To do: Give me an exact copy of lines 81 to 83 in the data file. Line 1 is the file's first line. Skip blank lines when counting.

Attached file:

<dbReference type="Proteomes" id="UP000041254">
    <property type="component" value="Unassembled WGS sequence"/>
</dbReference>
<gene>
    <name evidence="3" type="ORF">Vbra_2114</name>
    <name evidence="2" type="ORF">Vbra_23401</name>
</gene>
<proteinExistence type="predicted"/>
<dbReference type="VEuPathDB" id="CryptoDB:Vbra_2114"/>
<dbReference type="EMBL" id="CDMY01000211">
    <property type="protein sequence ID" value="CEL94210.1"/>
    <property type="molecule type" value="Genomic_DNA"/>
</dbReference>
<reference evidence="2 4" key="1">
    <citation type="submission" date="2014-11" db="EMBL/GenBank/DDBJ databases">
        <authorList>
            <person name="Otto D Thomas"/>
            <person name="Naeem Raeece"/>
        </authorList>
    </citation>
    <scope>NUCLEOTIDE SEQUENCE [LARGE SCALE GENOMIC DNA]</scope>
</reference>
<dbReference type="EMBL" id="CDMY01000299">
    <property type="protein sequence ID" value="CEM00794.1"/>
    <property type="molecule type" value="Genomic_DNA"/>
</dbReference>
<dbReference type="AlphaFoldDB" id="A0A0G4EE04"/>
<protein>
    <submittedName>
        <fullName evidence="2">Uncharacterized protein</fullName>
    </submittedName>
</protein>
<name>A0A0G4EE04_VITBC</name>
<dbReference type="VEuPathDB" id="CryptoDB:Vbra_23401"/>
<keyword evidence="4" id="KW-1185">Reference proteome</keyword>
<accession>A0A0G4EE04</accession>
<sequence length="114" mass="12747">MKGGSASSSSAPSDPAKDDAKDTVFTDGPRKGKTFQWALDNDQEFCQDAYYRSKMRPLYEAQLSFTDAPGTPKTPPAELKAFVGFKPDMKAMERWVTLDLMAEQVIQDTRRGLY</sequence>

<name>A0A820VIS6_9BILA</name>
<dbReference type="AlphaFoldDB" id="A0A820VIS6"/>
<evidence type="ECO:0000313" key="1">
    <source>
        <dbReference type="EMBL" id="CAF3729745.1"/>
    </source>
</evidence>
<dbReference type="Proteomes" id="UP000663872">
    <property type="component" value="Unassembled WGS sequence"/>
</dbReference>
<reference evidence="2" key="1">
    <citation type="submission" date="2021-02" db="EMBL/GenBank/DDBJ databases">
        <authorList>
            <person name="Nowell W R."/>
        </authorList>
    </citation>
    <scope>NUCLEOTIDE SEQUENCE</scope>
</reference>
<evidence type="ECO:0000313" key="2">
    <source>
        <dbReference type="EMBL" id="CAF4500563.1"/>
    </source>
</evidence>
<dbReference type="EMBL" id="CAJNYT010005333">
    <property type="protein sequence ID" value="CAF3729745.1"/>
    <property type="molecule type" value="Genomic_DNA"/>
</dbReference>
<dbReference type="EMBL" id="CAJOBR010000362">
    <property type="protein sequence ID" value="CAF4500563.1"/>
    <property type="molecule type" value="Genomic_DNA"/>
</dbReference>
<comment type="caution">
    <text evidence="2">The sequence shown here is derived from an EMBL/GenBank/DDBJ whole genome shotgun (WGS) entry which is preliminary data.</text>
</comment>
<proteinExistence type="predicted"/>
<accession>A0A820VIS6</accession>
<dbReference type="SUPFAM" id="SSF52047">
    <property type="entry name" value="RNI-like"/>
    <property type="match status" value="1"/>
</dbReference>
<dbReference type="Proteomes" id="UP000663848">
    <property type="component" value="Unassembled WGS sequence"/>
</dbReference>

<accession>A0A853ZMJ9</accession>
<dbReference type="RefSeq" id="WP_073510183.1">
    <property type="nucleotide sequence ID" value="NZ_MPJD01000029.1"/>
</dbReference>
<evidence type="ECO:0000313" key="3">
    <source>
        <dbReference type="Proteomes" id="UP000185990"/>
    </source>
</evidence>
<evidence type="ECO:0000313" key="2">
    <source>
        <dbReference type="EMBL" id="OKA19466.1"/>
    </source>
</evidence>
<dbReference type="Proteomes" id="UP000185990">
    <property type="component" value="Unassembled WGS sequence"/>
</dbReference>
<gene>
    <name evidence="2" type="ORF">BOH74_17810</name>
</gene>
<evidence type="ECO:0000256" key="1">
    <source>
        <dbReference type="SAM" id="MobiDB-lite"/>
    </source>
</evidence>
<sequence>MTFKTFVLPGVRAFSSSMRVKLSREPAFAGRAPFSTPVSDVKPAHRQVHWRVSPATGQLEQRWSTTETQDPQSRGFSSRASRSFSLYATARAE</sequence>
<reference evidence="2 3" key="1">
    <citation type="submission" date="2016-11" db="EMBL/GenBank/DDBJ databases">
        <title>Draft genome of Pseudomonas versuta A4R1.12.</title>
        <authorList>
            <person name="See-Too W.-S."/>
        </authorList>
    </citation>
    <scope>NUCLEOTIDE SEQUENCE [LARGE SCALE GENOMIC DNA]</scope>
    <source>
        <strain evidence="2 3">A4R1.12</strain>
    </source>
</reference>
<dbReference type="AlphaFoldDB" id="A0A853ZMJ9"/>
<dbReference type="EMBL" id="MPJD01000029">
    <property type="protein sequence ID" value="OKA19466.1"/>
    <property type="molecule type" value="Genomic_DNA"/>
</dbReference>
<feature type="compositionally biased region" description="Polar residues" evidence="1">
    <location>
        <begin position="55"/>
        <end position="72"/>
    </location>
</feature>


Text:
<accession>A0A853ZMJ9</accession>
<dbReference type="RefSeq" id="WP_073510183.1">
    <property type="nucleotide sequence ID" value="NZ_MPJD01000029.1"/>